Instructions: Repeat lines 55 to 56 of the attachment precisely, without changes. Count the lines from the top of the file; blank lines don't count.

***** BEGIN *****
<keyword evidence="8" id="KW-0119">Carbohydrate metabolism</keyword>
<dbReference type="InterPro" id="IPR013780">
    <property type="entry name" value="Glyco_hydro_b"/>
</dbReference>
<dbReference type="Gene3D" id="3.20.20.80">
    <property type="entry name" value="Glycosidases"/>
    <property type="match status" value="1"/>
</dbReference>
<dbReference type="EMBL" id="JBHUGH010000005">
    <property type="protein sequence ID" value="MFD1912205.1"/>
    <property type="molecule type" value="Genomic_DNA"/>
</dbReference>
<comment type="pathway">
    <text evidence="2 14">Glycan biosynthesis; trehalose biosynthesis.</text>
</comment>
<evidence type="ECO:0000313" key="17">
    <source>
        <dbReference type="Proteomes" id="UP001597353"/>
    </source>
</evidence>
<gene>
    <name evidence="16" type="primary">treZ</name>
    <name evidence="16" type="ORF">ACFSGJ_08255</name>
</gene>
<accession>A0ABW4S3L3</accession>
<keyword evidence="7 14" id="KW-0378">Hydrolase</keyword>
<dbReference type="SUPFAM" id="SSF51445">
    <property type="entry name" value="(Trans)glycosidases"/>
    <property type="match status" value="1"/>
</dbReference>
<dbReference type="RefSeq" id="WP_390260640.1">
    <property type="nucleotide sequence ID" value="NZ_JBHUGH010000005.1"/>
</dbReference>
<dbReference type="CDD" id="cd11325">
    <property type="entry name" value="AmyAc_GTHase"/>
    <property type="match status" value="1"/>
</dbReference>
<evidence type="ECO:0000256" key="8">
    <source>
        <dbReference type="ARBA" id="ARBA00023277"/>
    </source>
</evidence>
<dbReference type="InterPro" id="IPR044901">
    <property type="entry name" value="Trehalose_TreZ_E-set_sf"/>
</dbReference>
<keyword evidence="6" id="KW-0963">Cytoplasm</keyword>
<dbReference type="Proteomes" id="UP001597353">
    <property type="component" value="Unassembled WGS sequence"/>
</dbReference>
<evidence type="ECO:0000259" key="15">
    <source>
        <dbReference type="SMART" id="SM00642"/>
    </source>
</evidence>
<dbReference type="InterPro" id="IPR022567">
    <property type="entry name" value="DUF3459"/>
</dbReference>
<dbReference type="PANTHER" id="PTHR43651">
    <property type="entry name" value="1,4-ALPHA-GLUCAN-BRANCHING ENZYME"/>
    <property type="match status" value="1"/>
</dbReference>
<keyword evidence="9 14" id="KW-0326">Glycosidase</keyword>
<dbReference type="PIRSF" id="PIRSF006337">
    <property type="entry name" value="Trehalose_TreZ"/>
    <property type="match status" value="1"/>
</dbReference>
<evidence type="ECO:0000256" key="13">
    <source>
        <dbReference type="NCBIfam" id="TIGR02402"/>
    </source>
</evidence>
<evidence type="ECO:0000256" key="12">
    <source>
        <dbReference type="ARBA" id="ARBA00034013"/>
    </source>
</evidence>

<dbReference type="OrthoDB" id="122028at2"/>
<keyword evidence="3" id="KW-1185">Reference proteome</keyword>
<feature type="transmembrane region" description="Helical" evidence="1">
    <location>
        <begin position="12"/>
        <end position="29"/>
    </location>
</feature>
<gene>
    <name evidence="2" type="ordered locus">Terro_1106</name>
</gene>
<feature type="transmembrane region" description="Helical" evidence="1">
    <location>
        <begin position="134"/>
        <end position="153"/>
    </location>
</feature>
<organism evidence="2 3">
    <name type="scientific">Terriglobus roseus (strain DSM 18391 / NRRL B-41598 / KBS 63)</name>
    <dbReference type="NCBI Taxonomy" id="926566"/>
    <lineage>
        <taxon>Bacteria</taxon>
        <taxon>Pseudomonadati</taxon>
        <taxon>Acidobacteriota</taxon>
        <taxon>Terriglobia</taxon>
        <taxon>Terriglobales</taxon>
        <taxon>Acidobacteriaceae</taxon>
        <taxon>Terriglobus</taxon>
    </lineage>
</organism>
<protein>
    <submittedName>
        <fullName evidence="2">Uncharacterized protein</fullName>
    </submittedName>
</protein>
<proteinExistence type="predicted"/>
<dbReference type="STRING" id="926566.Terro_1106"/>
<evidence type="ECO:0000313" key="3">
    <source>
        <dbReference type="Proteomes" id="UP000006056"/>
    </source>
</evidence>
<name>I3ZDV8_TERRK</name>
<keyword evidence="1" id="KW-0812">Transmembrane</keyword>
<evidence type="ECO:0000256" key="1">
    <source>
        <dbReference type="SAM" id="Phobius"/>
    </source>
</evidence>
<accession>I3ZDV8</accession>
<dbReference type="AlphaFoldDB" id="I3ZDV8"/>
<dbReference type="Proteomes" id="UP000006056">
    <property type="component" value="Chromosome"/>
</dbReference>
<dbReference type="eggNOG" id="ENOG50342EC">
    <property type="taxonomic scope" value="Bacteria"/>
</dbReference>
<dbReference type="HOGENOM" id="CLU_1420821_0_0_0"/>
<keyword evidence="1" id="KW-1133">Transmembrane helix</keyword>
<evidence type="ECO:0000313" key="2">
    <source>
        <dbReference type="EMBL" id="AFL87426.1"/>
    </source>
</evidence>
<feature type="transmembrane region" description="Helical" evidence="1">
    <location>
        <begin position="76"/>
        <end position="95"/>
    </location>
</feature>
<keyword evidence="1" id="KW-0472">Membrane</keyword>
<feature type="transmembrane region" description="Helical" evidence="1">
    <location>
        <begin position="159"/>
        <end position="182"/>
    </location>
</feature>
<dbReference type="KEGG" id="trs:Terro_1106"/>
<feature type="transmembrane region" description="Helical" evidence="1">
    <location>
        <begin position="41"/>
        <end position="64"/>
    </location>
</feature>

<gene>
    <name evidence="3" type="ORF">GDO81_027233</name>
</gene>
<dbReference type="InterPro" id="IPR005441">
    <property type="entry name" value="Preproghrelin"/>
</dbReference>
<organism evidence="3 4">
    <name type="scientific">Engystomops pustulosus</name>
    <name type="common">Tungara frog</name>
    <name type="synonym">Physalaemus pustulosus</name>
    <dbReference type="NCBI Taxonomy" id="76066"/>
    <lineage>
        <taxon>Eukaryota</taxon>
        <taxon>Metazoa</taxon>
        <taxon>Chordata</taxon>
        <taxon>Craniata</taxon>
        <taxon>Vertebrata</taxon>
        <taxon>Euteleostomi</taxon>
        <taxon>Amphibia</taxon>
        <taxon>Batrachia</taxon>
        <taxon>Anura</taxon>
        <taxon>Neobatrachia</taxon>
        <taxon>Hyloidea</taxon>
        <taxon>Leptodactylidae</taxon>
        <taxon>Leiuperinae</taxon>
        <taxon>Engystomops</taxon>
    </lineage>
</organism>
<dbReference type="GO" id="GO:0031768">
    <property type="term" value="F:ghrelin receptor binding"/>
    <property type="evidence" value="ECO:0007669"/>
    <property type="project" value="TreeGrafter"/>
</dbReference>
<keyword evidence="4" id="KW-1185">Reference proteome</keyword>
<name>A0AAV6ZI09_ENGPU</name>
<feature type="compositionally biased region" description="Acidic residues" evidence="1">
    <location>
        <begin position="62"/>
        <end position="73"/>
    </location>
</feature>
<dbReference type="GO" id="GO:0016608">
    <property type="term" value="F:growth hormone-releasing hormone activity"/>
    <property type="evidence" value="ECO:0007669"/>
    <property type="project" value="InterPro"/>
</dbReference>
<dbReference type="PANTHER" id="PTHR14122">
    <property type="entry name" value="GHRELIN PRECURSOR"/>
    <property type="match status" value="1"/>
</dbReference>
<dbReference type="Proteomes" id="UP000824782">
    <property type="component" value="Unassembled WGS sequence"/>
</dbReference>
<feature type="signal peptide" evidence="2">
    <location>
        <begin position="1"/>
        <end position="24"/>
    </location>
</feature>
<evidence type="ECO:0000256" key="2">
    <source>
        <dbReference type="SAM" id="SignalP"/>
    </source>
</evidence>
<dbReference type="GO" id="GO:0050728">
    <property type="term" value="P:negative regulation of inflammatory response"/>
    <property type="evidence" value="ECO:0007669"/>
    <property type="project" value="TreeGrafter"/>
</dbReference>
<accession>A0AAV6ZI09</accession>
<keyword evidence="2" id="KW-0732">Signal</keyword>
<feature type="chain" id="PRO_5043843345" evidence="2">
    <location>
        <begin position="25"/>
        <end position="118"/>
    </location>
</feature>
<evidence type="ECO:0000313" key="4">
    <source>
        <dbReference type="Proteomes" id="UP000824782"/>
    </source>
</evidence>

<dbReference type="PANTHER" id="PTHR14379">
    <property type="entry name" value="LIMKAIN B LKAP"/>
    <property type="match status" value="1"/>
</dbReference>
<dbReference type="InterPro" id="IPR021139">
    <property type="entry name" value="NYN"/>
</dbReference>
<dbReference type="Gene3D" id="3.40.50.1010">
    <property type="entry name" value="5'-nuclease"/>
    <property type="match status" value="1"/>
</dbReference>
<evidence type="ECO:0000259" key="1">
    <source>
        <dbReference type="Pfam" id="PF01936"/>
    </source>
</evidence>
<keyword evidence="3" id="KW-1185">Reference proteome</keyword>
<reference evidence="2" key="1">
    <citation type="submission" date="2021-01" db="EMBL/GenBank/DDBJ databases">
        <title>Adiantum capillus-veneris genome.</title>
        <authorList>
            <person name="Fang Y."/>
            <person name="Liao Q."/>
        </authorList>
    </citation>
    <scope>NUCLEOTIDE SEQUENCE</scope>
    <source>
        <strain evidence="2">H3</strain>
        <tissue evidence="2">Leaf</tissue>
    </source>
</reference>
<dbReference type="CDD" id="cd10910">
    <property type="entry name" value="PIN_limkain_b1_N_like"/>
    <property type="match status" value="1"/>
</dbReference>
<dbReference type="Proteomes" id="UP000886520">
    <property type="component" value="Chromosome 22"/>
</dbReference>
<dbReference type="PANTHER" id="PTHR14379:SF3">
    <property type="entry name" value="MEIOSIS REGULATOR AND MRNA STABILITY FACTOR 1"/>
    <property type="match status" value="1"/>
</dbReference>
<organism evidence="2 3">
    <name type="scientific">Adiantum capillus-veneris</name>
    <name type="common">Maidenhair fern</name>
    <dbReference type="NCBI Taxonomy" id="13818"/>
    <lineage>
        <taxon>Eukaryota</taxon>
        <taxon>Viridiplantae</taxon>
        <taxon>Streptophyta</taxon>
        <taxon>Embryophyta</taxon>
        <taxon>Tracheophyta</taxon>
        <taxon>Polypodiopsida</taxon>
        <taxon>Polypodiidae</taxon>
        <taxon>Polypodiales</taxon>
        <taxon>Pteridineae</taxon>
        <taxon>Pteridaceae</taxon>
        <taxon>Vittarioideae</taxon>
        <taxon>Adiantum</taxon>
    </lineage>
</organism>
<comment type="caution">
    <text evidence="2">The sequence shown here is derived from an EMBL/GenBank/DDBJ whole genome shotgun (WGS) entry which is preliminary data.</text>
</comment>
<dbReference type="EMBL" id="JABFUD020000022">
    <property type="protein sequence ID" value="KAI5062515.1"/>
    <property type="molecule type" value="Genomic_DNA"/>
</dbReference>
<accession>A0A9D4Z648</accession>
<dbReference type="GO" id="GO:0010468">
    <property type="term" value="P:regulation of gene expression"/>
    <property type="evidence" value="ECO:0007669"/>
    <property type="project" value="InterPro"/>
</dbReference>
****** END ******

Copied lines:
<dbReference type="InterPro" id="IPR022567">
    <property type="entry name" value="DUF3459"/>